Post Malone Drops His First New Track Since 2019, Chung Ha’s Global Takeover Gets Rolling Stone’s OK, Dallas Preps For Record Store Day (Part Deux) & More.
Dedicated Central Track readers will know that we’ve been touting the Dallas roots of the K-pop singer Chung Ha for a minute now — and, these days, we’re hardly alone in voicing our approval.
This week, the performer was the subject of a fawning Rolling Stone profile that lauded the singer’s aspirations to bring her nominally Korean genre of music to non-Korean-speaking fans the world over by intentionally releasing her music in more than one tongue. As she told the magazine: “The difference among pop music, K-pop, J-pop and Latin pop is the language. Instead of being timid or afraid because of the barrier that different languages give, I want to challenge myself to sing in many different languages.”
Of course, on the other hand, one could argue that music itself is the universal language. The Grapevine-sprung global pop megastar Post Malone certainly hasn’t needed multiple dialects to fuel his rise to international acclaim, anyway. He just releases banger after banger in that pursuit. Case in point? The performer just dropped his first taste of new music since 2019’s Hollywood’s Bleeding in the form of a star-studded music video for his new “Motley Crew” single — an offering that will serve as the lead track of a documentary slated for later release.
The Cole Bennett-directed video finds the performer born Austin Post racing his own Rolls Royce up and down a Florida speedway, and features cameos from Ty Dolla $ign, Tyla Yaweh, French Montana, Tyga, Big Sean, Kerwin Frost, LoveLeo, SAINt JHN, Pressa, Trinidad James, Mötley Crüe drummer Tommy Lee and champion NASCAR racers Bubba Wallace and Denny Hamlin.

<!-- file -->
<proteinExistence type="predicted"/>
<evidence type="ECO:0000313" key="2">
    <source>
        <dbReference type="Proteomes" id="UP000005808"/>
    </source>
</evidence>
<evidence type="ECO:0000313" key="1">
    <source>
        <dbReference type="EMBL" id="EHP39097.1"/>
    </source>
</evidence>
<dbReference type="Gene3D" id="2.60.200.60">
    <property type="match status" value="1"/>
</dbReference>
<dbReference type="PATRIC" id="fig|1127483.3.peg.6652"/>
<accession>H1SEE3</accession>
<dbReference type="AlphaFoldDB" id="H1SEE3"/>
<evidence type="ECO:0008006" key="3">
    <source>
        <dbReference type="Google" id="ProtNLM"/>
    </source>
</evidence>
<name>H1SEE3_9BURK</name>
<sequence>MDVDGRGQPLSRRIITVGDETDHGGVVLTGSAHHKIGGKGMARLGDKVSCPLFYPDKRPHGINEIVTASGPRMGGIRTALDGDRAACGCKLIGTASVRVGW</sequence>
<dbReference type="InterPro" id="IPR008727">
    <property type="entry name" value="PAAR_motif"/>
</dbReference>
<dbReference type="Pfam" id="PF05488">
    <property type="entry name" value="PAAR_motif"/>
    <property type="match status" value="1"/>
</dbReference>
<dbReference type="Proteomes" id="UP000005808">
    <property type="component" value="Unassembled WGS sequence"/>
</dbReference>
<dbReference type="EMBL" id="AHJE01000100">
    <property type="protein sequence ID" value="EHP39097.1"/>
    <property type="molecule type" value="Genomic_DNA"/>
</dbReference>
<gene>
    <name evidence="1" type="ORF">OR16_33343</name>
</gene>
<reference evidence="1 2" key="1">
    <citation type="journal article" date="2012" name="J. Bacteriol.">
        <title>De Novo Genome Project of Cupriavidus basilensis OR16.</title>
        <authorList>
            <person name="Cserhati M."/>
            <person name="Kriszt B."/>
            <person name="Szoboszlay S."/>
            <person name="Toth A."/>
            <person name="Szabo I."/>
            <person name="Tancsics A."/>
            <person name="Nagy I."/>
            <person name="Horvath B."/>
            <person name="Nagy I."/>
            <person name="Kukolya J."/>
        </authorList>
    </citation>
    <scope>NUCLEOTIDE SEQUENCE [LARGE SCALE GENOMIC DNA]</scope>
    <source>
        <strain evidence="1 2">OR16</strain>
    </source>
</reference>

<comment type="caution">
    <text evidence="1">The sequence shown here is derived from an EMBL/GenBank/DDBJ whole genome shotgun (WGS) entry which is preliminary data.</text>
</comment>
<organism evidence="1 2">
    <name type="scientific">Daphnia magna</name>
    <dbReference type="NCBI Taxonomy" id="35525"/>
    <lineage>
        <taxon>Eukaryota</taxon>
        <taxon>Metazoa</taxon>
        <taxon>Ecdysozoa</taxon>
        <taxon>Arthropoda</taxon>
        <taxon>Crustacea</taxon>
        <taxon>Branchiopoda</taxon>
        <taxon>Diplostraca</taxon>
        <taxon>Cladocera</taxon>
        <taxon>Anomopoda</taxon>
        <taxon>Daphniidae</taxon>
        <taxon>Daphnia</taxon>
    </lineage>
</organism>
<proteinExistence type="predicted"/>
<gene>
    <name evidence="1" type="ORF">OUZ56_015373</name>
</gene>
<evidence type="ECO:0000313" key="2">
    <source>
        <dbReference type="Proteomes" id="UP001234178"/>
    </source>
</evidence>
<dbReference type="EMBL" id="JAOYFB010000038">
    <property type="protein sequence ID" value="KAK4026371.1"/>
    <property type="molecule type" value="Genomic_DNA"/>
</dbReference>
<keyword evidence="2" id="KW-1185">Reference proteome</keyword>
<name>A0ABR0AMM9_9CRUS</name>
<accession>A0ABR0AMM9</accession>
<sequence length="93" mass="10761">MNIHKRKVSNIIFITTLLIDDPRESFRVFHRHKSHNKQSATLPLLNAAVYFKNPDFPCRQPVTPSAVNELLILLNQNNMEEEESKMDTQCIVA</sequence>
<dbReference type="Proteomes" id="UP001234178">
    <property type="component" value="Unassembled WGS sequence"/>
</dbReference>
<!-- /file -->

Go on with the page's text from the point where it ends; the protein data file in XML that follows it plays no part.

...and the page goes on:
Now, while Posty may be out here raging with his pals, it’s probably important that the rest of us bear in mind that the COVID-19 pandemic is still sweeping the country.
To that end, the consumer holiday Record Store Day was split into two parts this year in an effort to celebrate its festivities in a socially responsible and feasible manner. Following the first part that arrived on June 12, Record Store Day: The Sequel will go down this Saturday, July 17, at independent record stores across the country. The day will witness releases from a few prominent Dallas musicians, too — including a re-release of Boosie Badazz collaboration with the late Dallas rapper Mo3 that will drop as a double-LP limited to 1,000 copies. Also dropping on RSD2 is the third installment in local label Field Day Records and Dallas brewery Four Corners Brewing Co.‘s collaborative “Local Buzz” series of vinyl single releases, which will this team around feature tracks from locals La Bell and Drugstore Cowboy. Another RSD II drop of note? A new St. Vincent single release that’s split between her takes on Metallica‘s “Sad But True” and Nine Inch Nails‘ “Piggy,” the latter of which features Dave Grohl on drums.
St. Vincent also announced a European tour this week, and additionally spoke with NME about taking her upcoming performances away from her explosive “high-concept” stage history. Interestingly, she also mentioned the possibility of releasing a metal album when all is said and done: “I’m angry again,” she said. “I want to make that record. There’s a season for all of it. There’s a season for warmth and then there’s a season for ‘fuck you!'”